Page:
If audiences are used to expecting one thing from Tom King, his current work might surprise them. In addition to the continuing Human Target miniseries with Greg Smallwood that transfers the '80s Justice League International characters into a modern noir setting, he’s just started Gotham City: Year One with Phil Hester — an actual noir story with Slam Bradley at the center — and, this December, launches Danger Street with Jorge Fornés.
Built around the stars of the short-lived '70s series First Issue Special, Danger Street revives some of DC’s lesser-known heroes — Metamorpho, Manhunter, the Green Team, and Lady Cop — for a sprawling, genre-defining, story unlike anything else in mainstream comics. Popverse caught up with King at New York Comic Con to talk to King about what’s coming up, why First Issue Special, and just what he’d done wrong that very day.
Popverse: I have to be honest, I’m really excited to read Danger Street. But I have to ask: why are you doing a book based on all the characters from DC First Issue Specials? I mean, I love them, but I always thought I was I was the only person.
Tom King:Wait, you've actually heard of DC's First Issue Specials?
I've read them all! Lady Cop is amazing.
It is. It’s John Rosenberger on art. He died the next year in a car accident. That was the last thing he did. That was the end of John Rosenberg. He was a big guy in romance comics.
I’ve read the entire run of First Issue Special. They're great: Manhunter, Atlas, Creeper —
Some of them are great. The Doctor Fate issue is amazing. There's really some bad stuff. The Outsiders is one of the worst comics ever.
This is your way of saying that Danger Street is all about the Outsiders, isn’t it?
It is. It's very Outsiders focused. [Laughs]
Honestly, though, why First Issue Special as an inspiration for this series?
DC put out a hardcover [collection]. I don't know why someone in DC got an itch to put this out. I got the comp and I was like, 'What is this?' I started flipping through it and it was so random. I was like, 'What?' There's myths about why it existed. It was some fight between old editors or something. Mike Gold told me it was because they had a bunch of Kirby stuff left over when he went to Marvel.
Yeah. There's like three or four Kirby issues in that run.
They just created a series to dump it out and so we got Dingbats of Danger Street. Then they throw in the New Gods, but it's the weird Don Newton, Gerry Conway New Gods, where they're all in superhero costumes. I was reading through it and I was like, 'These are such weird characters. How can they all exist in the same universe?'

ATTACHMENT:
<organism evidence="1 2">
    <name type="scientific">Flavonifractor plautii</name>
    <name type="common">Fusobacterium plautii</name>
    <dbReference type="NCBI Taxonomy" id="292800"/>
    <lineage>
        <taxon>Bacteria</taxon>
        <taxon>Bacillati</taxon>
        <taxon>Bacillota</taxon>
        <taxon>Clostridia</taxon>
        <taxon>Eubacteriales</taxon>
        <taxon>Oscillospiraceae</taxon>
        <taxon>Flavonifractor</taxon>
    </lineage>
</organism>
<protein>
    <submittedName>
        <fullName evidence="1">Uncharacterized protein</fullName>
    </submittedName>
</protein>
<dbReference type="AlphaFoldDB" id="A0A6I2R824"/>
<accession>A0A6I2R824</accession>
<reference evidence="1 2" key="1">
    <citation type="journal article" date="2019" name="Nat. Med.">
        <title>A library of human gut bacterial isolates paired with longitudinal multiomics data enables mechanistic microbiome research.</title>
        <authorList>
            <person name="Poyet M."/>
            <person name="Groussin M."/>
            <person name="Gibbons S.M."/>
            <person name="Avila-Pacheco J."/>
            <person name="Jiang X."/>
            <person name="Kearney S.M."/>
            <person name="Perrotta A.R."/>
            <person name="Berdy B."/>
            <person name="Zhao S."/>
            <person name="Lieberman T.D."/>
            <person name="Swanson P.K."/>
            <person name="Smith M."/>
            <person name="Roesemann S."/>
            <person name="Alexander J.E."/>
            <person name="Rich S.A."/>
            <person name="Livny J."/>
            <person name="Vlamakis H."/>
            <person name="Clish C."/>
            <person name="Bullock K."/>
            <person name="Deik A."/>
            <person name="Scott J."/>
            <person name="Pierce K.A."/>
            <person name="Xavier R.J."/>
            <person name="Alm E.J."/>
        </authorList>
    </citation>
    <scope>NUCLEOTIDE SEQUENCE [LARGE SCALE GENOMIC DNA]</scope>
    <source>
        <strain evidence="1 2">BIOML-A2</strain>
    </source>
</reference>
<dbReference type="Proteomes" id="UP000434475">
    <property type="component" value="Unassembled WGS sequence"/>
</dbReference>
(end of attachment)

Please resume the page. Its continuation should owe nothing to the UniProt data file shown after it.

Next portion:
And then you went, 'Wait!'
Except for Omega Men, which is now quite a ways away. I've just written single people comics. They're always focused on one person's problems — usually there's a man and a woman. I haven't done the team book ever except for Omega Men. I was looking for a challenge and I was like, 'Oh, this is the exact opposite [of what I do].' Depending on how you count the New Gods, there's something between 21 and 24 characters. I was like, 'Can I do a book that has all these characters but they're not on a team. They're always kind of colliding.'
So, each of these characters is their own protagonist? It's not like, 'We’re doing the Dingbats series, and everyone else comes in and does a guest star appearance'? Are you actually going to be doing Lady Cop stories?
Yeah. I hate to say, but the model of it is a Coen Brothers film, like a Fargo kind of thing where you're following the criminals who did the crime and you're also following the cops who are chasing the criminals. You're following the drug warlord who’s seven levels above. The wire or something like that. First you're following 13 different stories that are all colliding. Atoms colliding with each other and bouncing off into one sort of cogent whole story. It was a challenge. It was something new.
What was it like to work on, for real? Was there a point where you're like, 'Oh, I've just realized... I've been saying it as a joke, but Lady Cop is great. There is a lot of potential with Lady Cop!'
That was the first thing. I was like, 'Lady Cop, that might be one of the dumbest names of a superhero of all time.'
It's certainly descriptive.
You get a picture in your head, but then you read the issue and she has this Punisher origin story. It's written by Bob Kanigher, who wrote some good comics. There was this kidnapping that happened in the sixties where a guy killed all these people at college and there was one woman who was hidden under his bed, and she survived. They took that story and they made that Lady Cop's origin story.